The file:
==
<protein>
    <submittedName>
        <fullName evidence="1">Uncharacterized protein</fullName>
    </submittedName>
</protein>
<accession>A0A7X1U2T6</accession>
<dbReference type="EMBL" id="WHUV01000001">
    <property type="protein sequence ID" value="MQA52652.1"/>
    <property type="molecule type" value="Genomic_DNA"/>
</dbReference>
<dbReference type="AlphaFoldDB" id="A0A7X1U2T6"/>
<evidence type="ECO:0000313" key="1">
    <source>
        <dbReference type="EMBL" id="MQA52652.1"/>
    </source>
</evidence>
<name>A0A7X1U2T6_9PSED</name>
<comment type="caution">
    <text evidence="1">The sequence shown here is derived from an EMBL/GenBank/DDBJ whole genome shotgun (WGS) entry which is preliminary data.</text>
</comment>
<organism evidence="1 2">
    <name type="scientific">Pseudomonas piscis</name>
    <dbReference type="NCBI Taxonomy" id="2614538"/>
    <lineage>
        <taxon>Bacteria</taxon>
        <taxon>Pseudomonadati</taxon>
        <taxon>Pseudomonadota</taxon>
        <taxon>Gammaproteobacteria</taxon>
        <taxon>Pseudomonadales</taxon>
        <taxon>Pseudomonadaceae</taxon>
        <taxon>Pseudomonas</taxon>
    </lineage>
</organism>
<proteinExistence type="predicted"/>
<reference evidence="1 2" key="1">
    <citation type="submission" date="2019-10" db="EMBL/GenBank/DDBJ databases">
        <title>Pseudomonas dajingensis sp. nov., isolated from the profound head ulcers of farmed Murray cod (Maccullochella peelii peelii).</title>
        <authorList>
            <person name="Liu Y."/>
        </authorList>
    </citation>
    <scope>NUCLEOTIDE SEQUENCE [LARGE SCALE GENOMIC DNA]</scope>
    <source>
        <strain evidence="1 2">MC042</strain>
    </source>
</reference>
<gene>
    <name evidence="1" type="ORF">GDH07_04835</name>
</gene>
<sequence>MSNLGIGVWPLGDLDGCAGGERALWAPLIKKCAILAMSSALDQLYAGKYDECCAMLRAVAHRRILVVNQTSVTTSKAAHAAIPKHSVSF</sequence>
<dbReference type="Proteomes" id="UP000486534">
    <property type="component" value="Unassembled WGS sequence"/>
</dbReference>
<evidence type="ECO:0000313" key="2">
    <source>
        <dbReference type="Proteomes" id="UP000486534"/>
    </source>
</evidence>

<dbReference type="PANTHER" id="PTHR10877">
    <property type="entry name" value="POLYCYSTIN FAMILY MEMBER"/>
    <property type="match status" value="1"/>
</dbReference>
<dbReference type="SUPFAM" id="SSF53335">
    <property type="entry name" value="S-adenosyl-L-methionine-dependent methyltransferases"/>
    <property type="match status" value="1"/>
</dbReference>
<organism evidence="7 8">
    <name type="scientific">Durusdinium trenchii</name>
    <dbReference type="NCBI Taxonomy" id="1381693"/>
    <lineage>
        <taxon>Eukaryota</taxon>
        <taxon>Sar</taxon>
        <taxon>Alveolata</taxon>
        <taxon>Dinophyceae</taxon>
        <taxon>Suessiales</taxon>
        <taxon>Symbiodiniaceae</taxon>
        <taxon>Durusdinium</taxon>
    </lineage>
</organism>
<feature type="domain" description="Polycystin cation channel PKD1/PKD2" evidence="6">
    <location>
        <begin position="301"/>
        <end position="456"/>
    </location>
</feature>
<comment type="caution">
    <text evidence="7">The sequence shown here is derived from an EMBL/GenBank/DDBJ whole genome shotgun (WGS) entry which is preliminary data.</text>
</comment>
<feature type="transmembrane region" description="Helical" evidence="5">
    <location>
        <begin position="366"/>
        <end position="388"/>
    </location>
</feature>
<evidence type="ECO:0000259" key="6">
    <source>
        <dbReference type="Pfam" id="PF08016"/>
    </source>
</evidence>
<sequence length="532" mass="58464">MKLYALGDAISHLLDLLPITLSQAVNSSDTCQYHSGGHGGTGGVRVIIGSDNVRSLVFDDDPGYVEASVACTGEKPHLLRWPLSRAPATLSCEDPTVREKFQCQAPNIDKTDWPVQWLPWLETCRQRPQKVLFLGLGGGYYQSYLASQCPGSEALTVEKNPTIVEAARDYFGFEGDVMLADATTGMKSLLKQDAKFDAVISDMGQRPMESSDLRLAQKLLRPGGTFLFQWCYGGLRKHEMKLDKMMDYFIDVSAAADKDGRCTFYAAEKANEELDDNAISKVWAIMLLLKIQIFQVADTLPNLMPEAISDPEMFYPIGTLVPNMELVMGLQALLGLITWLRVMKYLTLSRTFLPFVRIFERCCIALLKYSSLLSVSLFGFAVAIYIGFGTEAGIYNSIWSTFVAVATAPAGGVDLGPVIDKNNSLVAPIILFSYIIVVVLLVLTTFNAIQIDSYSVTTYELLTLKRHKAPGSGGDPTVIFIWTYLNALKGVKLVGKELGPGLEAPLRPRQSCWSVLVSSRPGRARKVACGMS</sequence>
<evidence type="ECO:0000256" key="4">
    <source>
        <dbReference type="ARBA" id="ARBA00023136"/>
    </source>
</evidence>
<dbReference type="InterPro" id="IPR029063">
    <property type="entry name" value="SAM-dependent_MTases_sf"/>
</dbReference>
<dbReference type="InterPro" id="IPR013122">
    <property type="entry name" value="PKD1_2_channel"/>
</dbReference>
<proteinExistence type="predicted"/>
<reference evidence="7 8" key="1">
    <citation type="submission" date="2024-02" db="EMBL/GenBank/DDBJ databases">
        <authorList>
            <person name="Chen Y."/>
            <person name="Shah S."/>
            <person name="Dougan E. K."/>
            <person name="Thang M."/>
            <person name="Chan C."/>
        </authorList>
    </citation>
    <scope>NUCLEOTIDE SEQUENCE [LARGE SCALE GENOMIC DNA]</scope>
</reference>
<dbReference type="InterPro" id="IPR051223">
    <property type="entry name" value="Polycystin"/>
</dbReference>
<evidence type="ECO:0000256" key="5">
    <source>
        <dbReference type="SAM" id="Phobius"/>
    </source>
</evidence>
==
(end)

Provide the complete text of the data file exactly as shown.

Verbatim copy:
<protein>
    <submittedName>
        <fullName evidence="1">Uncharacterized protein</fullName>
    </submittedName>
</protein>
<accession>A0A7X1U2T6</accession>
<dbReference type="EMBL" id="WHUV01000001">
    <property type="protein sequence ID" value="MQA52652.1"/>
    <property type="molecule type" value="Genomic_DNA"/>
</dbReference>
<dbReference type="AlphaFoldDB" id="A0A7X1U2T6"/>
<evidence type="ECO:0000313" key="1">
    <source>
        <dbReference type="EMBL" id="MQA52652.1"/>
    </source>
</evidence>
<name>A0A7X1U2T6_9PSED</name>
<comment type="caution">
    <text evidence="1">The sequence shown here is derived from an EMBL/GenBank/DDBJ whole genome shotgun (WGS) entry which is preliminary data.</text>
</comment>
<organism evidence="1 2">
    <name type="scientific">Pseudomonas piscis</name>
    <dbReference type="NCBI Taxonomy" id="2614538"/>
    <lineage>
        <taxon>Bacteria</taxon>
        <taxon>Pseudomonadati</taxon>
        <taxon>Pseudomonadota</taxon>
        <taxon>Gammaproteobacteria</taxon>
        <taxon>Pseudomonadales</taxon>
        <taxon>Pseudomonadaceae</taxon>
        <taxon>Pseudomonas</taxon>
    </lineage>
</organism>
<proteinExistence type="predicted"/>
<reference evidence="1 2" key="1">
    <citation type="submission" date="2019-10" db="EMBL/GenBank/DDBJ databases">
        <title>Pseudomonas dajingensis sp. nov., isolated from the profound head ulcers of farmed Murray cod (Maccullochella peelii peelii).</title>
        <authorList>
            <person name="Liu Y."/>
        </authorList>
    </citation>
    <scope>NUCLEOTIDE SEQUENCE [LARGE SCALE GENOMIC DNA]</scope>
    <source>
        <strain evidence="1 2">MC042</strain>
    </source>
</reference>
<gene>
    <name evidence="1" type="ORF">GDH07_04835</name>
</gene>
<sequence>MSNLGIGVWPLGDLDGCAGGERALWAPLIKKCAILAMSSALDQLYAGKYDECCAMLRAVAHRRILVVNQTSVTTSKAAHAAIPKHSVSF</sequence>
<dbReference type="Proteomes" id="UP000486534">
    <property type="component" value="Unassembled WGS sequence"/>
</dbReference>
<evidence type="ECO:0000313" key="2">
    <source>
        <dbReference type="Proteomes" id="UP000486534"/>
    </source>
</evidence>

<dbReference type="PANTHER" id="PTHR10877">
    <property type="entry name" value="POLYCYSTIN FAMILY MEMBER"/>
    <property type="match status" value="1"/>
</dbReference>
<dbReference type="SUPFAM" id="SSF53335">
    <property type="entry name" value="S-adenosyl-L-methionine-dependent methyltransferases"/>
    <property type="match status" value="1"/>
</dbReference>
<organism evidence="7 8">
    <name type="scientific">Durusdinium trenchii</name>
    <dbReference type="NCBI Taxonomy" id="1381693"/>
    <lineage>
        <taxon>Eukaryota</taxon>
        <taxon>Sar</taxon>
        <taxon>Alveolata</taxon>
        <taxon>Dinophyceae</taxon>
        <taxon>Suessiales</taxon>
        <taxon>Symbiodiniaceae</taxon>
        <taxon>Durusdinium</taxon>
    </lineage>
</organism>
<feature type="domain" description="Polycystin cation channel PKD1/PKD2" evidence="6">
    <location>
        <begin position="301"/>
        <end position="456"/>
    </location>
</feature>
<comment type="caution">
    <text evidence="7">The sequence shown here is derived from an EMBL/GenBank/DDBJ whole genome shotgun (WGS) entry which is preliminary data.</text>
</comment>
<feature type="transmembrane region" description="Helical" evidence="5">
    <location>
        <begin position="366"/>
        <end position="388"/>
    </location>
</feature>
<evidence type="ECO:0000259" key="6">
    <source>
        <dbReference type="Pfam" id="PF08016"/>
    </source>
</evidence>
<sequence length="532" mass="58464">MKLYALGDAISHLLDLLPITLSQAVNSSDTCQYHSGGHGGTGGVRVIIGSDNVRSLVFDDDPGYVEASVACTGEKPHLLRWPLSRAPATLSCEDPTVREKFQCQAPNIDKTDWPVQWLPWLETCRQRPQKVLFLGLGGGYYQSYLASQCPGSEALTVEKNPTIVEAARDYFGFEGDVMLADATTGMKSLLKQDAKFDAVISDMGQRPMESSDLRLAQKLLRPGGTFLFQWCYGGLRKHEMKLDKMMDYFIDVSAAADKDGRCTFYAAEKANEELDDNAISKVWAIMLLLKIQIFQVADTLPNLMPEAISDPEMFYPIGTLVPNMELVMGLQALLGLITWLRVMKYLTLSRTFLPFVRIFERCCIALLKYSSLLSVSLFGFAVAIYIGFGTEAGIYNSIWSTFVAVATAPAGGVDLGPVIDKNNSLVAPIILFSYIIVVVLLVLTTFNAIQIDSYSVTTYELLTLKRHKAPGSGGDPTVIFIWTYLNALKGVKLVGKELGPGLEAPLRPRQSCWSVLVSSRPGRARKVACGMS</sequence>
<evidence type="ECO:0000256" key="4">
    <source>
        <dbReference type="ARBA" id="ARBA00023136"/>
    </source>
</evidence>
<dbReference type="InterPro" id="IPR029063">
    <property type="entry name" value="SAM-dependent_MTases_sf"/>
</dbReference>
<dbReference type="InterPro" id="IPR013122">
    <property type="entry name" value="PKD1_2_channel"/>
</dbReference>
<proteinExistence type="predicted"/>
<reference evidence="7 8" key="1">
    <citation type="submission" date="2024-02" db="EMBL/GenBank/DDBJ databases">
        <authorList>
            <person name="Chen Y."/>
            <person name="Shah S."/>
            <person name="Dougan E. K."/>
            <person name="Thang M."/>
            <person name="Chan C."/>
        </authorList>
    </citation>
    <scope>NUCLEOTIDE SEQUENCE [LARGE SCALE GENOMIC DNA]</scope>
</reference>
<dbReference type="InterPro" id="IPR051223">
    <property type="entry name" value="Polycystin"/>
</dbReference>
<evidence type="ECO:0000256" key="5">
    <source>
        <dbReference type="SAM" id="Phobius"/>
    </source>
</evidence>